What a sweet, sweet relief to not have to do this. 

Jesus had to point out to seemingly upstanding religious leaders that some prostitutes were closer to the Kingdom of God than they were. Would you or I have known that?

Last night, I talked with a new friend of mine who shared that he’s always seemingly been angry. “I spend half of my life with anger,” he said. “I’ve always lost a tremendous amount of sleep because of it.”

As I sat at his kitchen table, with his two adorable toddler daughters running around us, he told me that because he’s now in recovery from drug addiction, he’s had to make amends with people with whom he’s been angry. So he called a guy who once beat him up and told him he was forgiving him.

“The guy was amazed, but it really wasn’t for him. It was for me,” he said.

“And did you sleep soundly that night?”

He laughed. “Yes! Finally! It’s amazing how that happens. And you know what? I’ve found that when I’m not angry, I can finally be in the moment with my wife and kids. Finally. I can just be here. I’m not thinking about what other people did to me.”

  • God knows how we’re wired. He tells us to forgive and to get rid of anger.

People made in His image would do well to listen. It means everything, not just for us, but for those around us.

Like two sweet little girls, who can now have their daddy in full.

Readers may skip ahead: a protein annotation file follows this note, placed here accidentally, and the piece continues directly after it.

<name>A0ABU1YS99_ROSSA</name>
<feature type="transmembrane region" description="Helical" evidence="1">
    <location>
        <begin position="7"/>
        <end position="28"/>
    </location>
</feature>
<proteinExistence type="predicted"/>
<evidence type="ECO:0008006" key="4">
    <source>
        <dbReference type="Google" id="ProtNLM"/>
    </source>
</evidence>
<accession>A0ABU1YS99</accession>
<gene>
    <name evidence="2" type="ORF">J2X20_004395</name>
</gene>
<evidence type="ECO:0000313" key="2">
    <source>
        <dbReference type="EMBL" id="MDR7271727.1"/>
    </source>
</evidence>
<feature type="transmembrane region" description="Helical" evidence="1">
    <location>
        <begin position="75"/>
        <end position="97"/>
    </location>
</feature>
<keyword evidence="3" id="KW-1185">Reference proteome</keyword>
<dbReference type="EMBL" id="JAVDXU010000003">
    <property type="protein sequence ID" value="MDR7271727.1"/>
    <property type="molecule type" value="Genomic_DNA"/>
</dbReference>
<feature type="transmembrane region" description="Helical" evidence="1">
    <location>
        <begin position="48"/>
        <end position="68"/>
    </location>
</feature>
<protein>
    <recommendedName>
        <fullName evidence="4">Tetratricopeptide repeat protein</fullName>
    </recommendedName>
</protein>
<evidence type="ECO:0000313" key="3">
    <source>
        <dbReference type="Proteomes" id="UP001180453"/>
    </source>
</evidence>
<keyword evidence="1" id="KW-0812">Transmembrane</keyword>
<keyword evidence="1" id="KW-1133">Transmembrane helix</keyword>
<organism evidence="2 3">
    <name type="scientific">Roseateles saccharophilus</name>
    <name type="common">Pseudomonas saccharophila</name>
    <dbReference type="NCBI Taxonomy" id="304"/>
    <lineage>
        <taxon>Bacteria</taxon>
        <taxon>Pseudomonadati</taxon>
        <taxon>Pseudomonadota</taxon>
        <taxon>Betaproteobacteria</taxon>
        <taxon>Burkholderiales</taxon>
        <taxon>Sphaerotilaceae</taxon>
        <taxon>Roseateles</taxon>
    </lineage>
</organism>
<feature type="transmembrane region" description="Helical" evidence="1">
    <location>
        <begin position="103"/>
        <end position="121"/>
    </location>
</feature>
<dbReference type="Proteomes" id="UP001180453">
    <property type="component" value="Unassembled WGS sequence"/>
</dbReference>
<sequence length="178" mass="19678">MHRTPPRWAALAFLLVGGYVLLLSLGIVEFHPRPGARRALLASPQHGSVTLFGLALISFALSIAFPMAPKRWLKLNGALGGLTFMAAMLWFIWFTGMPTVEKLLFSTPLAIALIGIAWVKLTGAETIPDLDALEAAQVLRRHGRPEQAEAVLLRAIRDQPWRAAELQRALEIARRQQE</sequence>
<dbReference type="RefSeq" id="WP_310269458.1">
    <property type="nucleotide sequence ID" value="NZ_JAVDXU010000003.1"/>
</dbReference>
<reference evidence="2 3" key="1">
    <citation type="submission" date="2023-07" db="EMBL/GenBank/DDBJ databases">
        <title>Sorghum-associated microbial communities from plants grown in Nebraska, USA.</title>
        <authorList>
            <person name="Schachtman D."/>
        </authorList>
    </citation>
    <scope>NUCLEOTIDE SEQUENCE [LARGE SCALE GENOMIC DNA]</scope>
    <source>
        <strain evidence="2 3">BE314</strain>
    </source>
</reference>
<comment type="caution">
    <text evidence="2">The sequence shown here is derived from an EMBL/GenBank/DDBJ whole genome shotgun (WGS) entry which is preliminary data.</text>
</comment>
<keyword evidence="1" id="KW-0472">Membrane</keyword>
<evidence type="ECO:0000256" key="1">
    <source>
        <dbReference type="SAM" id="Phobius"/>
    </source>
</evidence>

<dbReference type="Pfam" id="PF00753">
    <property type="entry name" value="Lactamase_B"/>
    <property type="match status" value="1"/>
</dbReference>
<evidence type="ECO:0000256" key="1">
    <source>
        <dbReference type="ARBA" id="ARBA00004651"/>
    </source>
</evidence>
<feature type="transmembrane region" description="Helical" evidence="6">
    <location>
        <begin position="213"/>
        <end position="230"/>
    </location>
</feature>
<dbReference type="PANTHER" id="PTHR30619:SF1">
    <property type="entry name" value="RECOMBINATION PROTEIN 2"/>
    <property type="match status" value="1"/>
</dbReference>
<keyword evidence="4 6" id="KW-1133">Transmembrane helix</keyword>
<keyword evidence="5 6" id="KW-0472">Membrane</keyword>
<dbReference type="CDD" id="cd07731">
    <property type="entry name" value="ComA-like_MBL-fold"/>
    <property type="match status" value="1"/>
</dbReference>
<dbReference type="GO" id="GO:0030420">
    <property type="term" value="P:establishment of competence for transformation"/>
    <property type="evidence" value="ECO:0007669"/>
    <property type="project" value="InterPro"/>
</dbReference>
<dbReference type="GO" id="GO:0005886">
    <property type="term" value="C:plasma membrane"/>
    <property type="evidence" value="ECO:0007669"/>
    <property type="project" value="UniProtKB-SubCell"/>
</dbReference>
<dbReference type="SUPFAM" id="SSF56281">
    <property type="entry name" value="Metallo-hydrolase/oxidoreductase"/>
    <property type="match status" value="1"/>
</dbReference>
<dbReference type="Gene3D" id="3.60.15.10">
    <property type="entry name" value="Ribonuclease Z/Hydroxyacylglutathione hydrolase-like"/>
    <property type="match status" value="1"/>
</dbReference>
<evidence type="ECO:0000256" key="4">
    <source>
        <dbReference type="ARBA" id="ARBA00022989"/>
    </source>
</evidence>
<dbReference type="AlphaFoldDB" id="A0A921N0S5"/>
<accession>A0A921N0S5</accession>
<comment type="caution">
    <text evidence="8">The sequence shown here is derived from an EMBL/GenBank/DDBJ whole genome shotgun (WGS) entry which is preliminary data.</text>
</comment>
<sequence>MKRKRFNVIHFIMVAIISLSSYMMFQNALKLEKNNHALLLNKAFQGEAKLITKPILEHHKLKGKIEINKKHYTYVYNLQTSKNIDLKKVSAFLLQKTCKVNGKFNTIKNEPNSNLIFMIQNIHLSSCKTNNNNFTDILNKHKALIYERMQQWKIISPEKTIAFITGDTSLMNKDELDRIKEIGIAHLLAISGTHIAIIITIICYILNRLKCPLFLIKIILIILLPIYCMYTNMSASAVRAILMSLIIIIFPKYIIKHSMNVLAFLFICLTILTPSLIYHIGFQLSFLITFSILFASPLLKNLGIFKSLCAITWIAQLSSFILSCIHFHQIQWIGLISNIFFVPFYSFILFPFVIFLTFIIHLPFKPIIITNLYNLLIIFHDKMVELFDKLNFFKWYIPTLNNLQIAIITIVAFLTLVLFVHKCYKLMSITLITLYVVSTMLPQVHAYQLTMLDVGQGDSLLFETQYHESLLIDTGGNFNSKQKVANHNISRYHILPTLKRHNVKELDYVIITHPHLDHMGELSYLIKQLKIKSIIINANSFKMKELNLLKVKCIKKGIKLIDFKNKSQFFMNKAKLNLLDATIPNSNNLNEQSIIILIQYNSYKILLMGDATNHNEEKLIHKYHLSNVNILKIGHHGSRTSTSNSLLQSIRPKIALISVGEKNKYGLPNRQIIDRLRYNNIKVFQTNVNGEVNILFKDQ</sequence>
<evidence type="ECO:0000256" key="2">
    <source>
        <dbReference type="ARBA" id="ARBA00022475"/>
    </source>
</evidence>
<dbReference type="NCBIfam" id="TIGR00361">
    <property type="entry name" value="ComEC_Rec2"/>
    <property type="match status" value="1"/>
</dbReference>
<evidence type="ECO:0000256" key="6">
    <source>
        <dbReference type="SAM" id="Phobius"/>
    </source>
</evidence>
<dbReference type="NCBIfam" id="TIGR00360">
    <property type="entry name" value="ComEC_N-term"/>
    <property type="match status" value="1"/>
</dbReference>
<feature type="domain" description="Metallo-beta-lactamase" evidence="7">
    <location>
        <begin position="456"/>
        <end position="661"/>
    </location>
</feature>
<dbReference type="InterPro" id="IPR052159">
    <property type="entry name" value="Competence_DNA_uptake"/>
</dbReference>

Life is better this way.

  • It’s better when we admit what we don’t know, realize our own moral status before God, and give up our made-up Right to Be Offended.

We think we want a right to “righteous anger.” It takes a tremendous amount of humility, an extraordinary “dying to self” to hand over this desire, this job, this obsession, to God. But He made us, and He knows how we operate best. He says to hand it over.

And He’s promising something of value that no one else — and literally, no other religion —  promises. He’s promising a release from the constant evaluation, never-ending striving, and relentless assessment of where we, and everyone else, stand.

He’s promising a better way of life. He’s holding it out to us, saying, “Hand over the garbage;” and He means it, because He loves us, and He has something better to offer.

He’s offering peace.


Share a time when you were forgiven.

Describe a circumstance when you have shown forgiveness to another.


Beloved Jesus, lead me to someone today who needs to hear Your story of love and forgiveness.

Adapted with permission from Unoffendable: How Just One Change Can Make All of Life Better, by Brant Hansen.

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Your Turn

Aren't you tired of holding onto anger, evaluating other people, holding grudges, and being offended? We’re not built to carry those heavy burdens. We’re supposed to walk in peace and be free! Come share your thoughts with us. We want to hear from you about being unoffended! ~ Devotionals Daily